What is the net worth of your investments?

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This is a FAFSA4caster question.

This question cannot be left blank.

The net worth of your (and your spouse’s) current investments is the amount leftover after deducting the debt from the value of the investment.

For example: You (and your spouse) own an investment property valued at $100,000, however, $75,000 in debt is owed on the property. The net worth of the investment is $25,000 ($100,000 – $75,000 = $25,000).

If you (and your spouse) own multiple investments, total the net worth amounts and report them as a lump sum.

For example: You (and your spouse) own two investment properties. One property’s net worth is $25,000 and the other property’s net worth is $15,000, the total net worth of current investments is $40,000.

If your (and your spouse’s) net worth is:

Net worth value Enter
Ten million or more 9999999
Zero or less than zero 0

Round to the nearest dollar and do not use commas or decimal points.

Investments include real estate (do not include the home in which you live), trust funds, UGMA and UTMA accounts, money market funds, mutual funds, certificates of deposit, stocks, stock options, bonds, other securities, installment and land sale contracts (including mortgages held), commodities, etc.

Note: UGMA and UTMA accounts are considered assets of the student, and must be reported as an asset of the student on the FAFSA4caster, regardless of the student’s dependency status.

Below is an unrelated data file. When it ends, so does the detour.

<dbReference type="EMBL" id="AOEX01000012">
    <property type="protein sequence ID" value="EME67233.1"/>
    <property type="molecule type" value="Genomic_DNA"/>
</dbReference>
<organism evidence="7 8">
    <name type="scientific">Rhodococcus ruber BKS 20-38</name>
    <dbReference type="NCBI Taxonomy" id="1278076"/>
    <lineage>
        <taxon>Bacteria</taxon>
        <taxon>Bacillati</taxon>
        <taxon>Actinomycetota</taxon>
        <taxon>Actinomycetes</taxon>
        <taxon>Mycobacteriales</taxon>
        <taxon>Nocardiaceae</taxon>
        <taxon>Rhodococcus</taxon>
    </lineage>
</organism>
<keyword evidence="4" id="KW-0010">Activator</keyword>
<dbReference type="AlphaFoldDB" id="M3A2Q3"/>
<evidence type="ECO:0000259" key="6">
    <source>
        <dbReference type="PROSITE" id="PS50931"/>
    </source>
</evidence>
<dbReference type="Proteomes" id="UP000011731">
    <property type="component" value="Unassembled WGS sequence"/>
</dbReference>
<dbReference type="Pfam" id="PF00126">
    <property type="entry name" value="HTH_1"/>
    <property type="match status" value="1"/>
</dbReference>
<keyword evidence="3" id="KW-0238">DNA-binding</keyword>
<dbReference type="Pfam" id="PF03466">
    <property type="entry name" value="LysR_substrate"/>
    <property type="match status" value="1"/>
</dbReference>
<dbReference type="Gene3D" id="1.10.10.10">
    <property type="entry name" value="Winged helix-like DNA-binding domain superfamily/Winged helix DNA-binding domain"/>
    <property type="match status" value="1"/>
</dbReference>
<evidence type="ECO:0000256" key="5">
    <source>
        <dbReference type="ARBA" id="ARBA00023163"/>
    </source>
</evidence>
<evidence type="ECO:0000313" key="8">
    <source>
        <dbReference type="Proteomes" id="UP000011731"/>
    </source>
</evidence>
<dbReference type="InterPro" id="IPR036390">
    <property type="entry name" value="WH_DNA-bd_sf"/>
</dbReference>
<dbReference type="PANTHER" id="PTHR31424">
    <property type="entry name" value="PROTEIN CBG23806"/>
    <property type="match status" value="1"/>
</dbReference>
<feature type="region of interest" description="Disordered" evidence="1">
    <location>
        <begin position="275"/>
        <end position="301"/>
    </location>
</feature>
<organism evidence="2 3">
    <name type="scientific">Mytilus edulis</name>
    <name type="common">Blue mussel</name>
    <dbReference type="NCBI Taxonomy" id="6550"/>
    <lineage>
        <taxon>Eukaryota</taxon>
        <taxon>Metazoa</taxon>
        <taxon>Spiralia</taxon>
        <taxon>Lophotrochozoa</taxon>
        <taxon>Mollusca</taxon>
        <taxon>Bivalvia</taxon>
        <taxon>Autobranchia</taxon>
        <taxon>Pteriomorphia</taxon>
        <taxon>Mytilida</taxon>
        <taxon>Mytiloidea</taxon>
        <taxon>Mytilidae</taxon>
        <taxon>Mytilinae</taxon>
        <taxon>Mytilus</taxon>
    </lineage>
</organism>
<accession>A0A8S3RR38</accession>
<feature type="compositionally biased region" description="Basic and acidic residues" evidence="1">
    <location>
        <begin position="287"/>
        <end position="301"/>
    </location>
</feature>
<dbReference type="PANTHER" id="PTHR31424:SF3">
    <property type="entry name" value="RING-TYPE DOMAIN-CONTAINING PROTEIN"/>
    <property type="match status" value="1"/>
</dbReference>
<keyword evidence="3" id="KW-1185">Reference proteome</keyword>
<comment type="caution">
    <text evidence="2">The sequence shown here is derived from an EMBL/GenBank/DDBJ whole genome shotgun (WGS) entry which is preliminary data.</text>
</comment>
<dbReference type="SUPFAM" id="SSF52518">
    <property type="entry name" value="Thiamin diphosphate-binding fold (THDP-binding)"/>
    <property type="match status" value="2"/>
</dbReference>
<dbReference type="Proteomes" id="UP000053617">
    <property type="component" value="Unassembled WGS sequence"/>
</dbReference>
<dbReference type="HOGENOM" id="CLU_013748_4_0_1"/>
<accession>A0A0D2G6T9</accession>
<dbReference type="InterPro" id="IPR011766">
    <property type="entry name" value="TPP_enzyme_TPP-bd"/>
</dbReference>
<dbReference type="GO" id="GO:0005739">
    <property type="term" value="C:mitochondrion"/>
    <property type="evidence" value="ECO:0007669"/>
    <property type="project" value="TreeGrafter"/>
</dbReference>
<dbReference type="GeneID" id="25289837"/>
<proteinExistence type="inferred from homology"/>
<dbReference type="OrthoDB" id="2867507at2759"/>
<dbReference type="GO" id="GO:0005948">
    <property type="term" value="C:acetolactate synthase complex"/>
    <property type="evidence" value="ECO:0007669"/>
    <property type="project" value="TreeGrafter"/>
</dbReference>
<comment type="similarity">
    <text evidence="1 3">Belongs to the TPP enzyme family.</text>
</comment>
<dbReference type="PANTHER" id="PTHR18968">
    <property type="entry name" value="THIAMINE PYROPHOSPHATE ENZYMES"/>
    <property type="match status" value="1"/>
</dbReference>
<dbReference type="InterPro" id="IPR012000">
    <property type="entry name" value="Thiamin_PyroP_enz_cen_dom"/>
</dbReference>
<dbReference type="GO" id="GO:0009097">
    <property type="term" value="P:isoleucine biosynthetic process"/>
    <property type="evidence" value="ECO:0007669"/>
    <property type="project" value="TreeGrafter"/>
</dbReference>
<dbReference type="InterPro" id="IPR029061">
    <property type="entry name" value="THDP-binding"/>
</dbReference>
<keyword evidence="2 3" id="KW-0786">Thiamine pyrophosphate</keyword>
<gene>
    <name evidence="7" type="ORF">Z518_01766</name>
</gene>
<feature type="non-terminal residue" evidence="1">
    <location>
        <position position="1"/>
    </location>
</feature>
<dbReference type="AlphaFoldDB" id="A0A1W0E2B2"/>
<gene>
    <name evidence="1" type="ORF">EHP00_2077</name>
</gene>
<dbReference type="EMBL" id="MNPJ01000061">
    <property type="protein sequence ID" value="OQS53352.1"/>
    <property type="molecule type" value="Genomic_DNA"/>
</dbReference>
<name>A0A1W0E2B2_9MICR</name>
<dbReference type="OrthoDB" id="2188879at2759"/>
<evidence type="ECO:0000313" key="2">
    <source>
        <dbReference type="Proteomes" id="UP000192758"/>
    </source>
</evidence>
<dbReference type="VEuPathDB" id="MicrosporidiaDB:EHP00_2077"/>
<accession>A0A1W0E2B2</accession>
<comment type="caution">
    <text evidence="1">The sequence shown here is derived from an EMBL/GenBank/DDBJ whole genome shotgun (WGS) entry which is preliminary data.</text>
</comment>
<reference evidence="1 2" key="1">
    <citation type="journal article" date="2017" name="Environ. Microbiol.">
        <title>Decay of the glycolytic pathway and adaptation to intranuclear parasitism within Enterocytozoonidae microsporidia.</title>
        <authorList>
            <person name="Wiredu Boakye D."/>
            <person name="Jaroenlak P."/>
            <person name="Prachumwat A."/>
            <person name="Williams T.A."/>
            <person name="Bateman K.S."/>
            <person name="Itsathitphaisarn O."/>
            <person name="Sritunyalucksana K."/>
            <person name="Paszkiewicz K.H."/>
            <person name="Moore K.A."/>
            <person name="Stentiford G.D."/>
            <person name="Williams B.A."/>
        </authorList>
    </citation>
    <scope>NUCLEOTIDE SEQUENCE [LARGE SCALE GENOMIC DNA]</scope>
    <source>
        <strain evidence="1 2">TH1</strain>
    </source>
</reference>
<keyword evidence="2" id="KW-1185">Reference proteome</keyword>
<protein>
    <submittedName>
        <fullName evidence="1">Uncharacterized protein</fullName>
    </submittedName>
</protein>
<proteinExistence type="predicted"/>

Investments also include qualified educational benefits or education savings accounts such as Coverdell savings accounts, 529 college savings plans and the refund value of 529 prepaid tuition plans.

If you are not required to report parental information and you own (or if married, your spouse owns) any of these qualified educational benefit plans report the current balance of the plan as a student / spouse asset.

The amount to be reported for a prepaid tuition plan is the “refund value” of the plan.

Investment value means the current balance or market value of these investments as of today. Investment debt means only those debts that are related to the investments.

Investments do not include the home in which you (and your spouse) live; cash, savings and checking accounts; the value of life insurance and retirement plans (401[k] plans, pension funds, annuities, non-education IRAs, Keogh plans, etc.).

If you need additional help, view available Help options for assistance.

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